A few weeks ago, my husband and I visited Frankenmuth, Michigan (http://en.wikipedia.org/wiki/Frankenmuth,_Michigan), a city founded by German settlers. I don’t have many German ancestors, but, as a genealogy student, I want to know as much as I can about every type of ancestry.
We started with the Frankenmuth Historical Association, where I purchased Teach My People the Truth: The Story of Frankenmuth, Michigan by Herman F. Zehnder. If you are a compulsive book buyer, you’ll want to check out their online gift shop (http://www.frankenmuthmuseum.org/onlinegiftshop.html). The historical cookbooks might help you learn about your female ancestors.
|Frankenmuth Historical Museum|
The Frankenmuth Historical Association’s website (http://www.frankenmuthmuseum.org) is worth exploring if you have ancestors from Saginaw County. For example, there is a link to the Frankenmuth News Archives (http://www.frankenmutharchives.org), where you can search the Frankenmuth News back to 1906. Also on the Frankenmuth Historical Association’s website is a link to the Cass River Genealogy Society, where you will find online indexes for obituaries, death notices, marriages and anniversaries in the Frankenmuth News (http://www.rootsweb.ancestry.com/~micrgs/onlinedata/general.html). There are also links to the Saginaw News Obituary Index (http://obits.netsource-one.net) and Saginaw County on MichGenWeb (http://www.mifamilyhistory.org/saginaw).
The Frankenmuth Historical Association also has a fabulous collection of quilts shown on their website (http://www.frankenmuthmuseum.org/FHA%20Quilt%20Collection.pdf) and, if you are lucky enough to be related to a quilt maker, you will find a mini-biography of that person.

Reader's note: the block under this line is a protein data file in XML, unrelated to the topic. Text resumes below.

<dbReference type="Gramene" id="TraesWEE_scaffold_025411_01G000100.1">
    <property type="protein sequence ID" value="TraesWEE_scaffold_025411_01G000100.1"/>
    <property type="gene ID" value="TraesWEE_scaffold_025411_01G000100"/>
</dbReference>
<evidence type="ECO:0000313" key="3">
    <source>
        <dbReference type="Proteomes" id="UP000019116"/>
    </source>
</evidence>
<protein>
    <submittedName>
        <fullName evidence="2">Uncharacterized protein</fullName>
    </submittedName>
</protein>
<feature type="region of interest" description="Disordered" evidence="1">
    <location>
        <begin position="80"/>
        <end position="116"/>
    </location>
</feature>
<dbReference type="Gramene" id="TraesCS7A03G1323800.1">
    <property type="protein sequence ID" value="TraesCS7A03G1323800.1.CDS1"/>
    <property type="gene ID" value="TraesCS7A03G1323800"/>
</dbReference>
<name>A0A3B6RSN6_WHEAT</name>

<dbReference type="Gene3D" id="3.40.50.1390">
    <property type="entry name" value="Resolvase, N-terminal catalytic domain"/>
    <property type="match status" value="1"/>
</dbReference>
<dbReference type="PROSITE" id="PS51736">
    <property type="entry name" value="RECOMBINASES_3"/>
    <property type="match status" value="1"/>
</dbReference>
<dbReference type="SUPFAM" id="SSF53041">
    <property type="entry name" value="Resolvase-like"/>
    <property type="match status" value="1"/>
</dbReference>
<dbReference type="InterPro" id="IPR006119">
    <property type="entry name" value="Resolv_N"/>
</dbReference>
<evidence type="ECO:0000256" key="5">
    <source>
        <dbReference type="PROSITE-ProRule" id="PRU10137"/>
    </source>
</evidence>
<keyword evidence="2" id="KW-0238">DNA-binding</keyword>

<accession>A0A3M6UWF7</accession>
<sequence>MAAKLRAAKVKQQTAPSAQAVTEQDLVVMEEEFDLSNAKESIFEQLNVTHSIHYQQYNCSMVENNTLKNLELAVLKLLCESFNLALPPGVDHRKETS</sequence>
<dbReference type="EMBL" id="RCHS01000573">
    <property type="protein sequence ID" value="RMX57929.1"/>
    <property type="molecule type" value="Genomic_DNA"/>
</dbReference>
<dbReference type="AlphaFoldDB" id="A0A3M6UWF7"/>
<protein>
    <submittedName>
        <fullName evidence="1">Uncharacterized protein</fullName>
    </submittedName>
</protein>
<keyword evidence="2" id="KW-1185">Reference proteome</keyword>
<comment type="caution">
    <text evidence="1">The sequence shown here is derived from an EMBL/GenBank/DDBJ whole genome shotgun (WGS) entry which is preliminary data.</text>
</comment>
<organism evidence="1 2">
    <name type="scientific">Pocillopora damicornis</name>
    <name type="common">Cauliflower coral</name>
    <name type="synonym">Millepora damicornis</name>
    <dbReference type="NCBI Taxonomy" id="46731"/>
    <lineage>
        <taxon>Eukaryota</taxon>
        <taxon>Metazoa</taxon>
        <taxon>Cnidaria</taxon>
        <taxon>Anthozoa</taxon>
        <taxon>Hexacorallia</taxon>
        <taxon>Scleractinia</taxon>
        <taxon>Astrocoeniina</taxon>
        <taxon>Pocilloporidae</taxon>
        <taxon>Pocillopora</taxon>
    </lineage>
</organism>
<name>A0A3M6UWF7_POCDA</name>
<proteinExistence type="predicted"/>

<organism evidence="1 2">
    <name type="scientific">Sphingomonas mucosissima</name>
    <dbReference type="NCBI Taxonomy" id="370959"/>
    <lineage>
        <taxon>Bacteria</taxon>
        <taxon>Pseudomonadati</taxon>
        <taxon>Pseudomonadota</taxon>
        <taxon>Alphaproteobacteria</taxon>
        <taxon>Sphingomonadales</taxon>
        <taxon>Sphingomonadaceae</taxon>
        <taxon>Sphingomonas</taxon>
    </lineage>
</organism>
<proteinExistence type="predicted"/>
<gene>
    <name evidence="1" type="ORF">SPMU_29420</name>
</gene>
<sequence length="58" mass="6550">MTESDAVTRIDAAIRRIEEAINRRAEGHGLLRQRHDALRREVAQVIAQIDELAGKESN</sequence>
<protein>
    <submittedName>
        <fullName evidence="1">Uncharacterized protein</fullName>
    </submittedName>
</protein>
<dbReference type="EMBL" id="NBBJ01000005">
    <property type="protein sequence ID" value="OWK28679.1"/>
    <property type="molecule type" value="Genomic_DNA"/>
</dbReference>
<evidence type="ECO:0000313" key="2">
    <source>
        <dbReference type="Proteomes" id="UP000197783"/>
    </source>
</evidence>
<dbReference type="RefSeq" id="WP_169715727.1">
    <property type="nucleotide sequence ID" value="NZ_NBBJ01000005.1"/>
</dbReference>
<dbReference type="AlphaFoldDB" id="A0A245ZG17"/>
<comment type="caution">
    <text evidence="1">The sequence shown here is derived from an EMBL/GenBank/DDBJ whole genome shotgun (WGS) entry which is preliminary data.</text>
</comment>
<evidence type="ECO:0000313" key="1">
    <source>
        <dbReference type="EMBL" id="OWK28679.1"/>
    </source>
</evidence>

Frankenmuth does a wonderful job of recreating the little Bavaria experience. Here are a few links to places you might want to see:
- Bavarian Inn of Frankenmuth (http://bavarianinn.com/dine/restaurant-history)
- Saint Lorenz Lutheran Church and School (http://stlorenz.org/our-heritage)
- Zehnders Holz Brucke (covered bridge) ( http://my.net-link.net/~michaelf/zehnders.htm)
|Frankenmuth Bavarian Inn|
If you have ancestors who were involved in the brewing industry, you should visit the Frankenmuth Lager Mill Beer Store & Brewing Museum (http://www.frankenmuthmuseum.org/Lager%20Mill/index.html). Here you will find not only endless bottles of beer, but also thousands of pieces of German glassware, photographs, artifacts and more about the history of brewing.
|Frankenmuth Lager Mill Beer Store & Brewing Museum|
I found the following books online about Germans in Michigan:
- Germans in Michigan (Discovering the Peoples of Michigan) by Jeremy W. Kilar (http://www.amazon.com/Germans-Michigan-Discovering-Peoples/dp/0870136194)
- Michigan’s German Heritage: John Andrew Russell’s History of the German Influence in the Making of Michigan by Don Heinrich Tolzmann (http://www.amazon.com/Michigans-German-Heritage-Russells-Influence/dp/078840153X)
There are also a number of interesting articles about German settlers in Michigan:
- “A History of the German Settlers in Washtenaw County: 1830 to 1930” by Dale R. Herter and Terry Stollsteimer (http://www.rootsweb.ancestry.com/~miwashte/washtenawgermansettlerhistory.pdf)
- “Our German Story” (http://www.ourstoryof.com/german)
Hopefully, you will have a chance to visit Frankenmuth. If not, thanks to the Internet, you can enjoy a virtual experience.